In a country inundated with political and social ugliness, a nationally curated poetry anthology forefronts the beautiful.
For poet, critic, and editor Lomax, a poem can be many things. This anthology features entries from poets from every state and, pointedly, the United States’ inhabited territories and commonwealths. Each contributor provides a “found poem” that conveys what they find beautiful. In short, Lomax asked each writer to engage in “witnessing, not creating.” A couple of poets chose work by others, but several chose photographs, news articles, and social media screenshots. Each work includes the rationale for its submission. Many revered poets participate, including Eileen Myles, Jericho Brown, and Dorothea Lasky, but there are several lesser-known writers hailing from as far as Cameroon and South Korea. The location and text appear on the left and the image on the right; this is a welcome layout concept since more abstract images require context for readers to effectively see what the poet is seeing. The anthology’s theme, Lomax writes, is partially in response to the Trump presidency and its lingering assault on our ability to connect with the beauty around us; through beauty we can “heal the wrongdoing at hand.” Some works reflect on a memory that addresses multiple issues, like race, identity, and ingenuity; for example, Brown’s entry for the state of Georgia is short but affecting. He provides the phone number of a figure known as “Hustle Man” whose numerous professions make him “an example of the everything black folk will do to survive.” Tiphanie Yanique of the U.S. Virgin Islands chose a screenshot that celebrates the YA novel Hurricane Child (2018) by fellow Virgin Islands writer Kheryn Callender that explores queerness, climate change, and the legacy of colonization without resting on tropes. This is an untraditional offering, and entries range widely in type and scope; the collective effect is both peripatetic and profound.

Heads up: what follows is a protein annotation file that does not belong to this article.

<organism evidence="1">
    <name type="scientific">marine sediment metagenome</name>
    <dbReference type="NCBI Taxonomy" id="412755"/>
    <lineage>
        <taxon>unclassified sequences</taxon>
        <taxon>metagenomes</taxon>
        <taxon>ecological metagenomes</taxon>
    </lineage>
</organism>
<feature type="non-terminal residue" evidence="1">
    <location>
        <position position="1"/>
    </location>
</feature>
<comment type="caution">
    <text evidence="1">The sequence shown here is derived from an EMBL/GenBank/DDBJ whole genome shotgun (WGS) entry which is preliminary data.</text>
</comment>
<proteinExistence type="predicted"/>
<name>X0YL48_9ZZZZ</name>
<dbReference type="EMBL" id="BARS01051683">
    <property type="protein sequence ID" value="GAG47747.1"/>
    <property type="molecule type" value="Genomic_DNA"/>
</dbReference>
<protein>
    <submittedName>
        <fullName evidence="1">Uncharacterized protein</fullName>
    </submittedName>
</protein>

An optimistic, wise collection that offers the pleasures of discovery.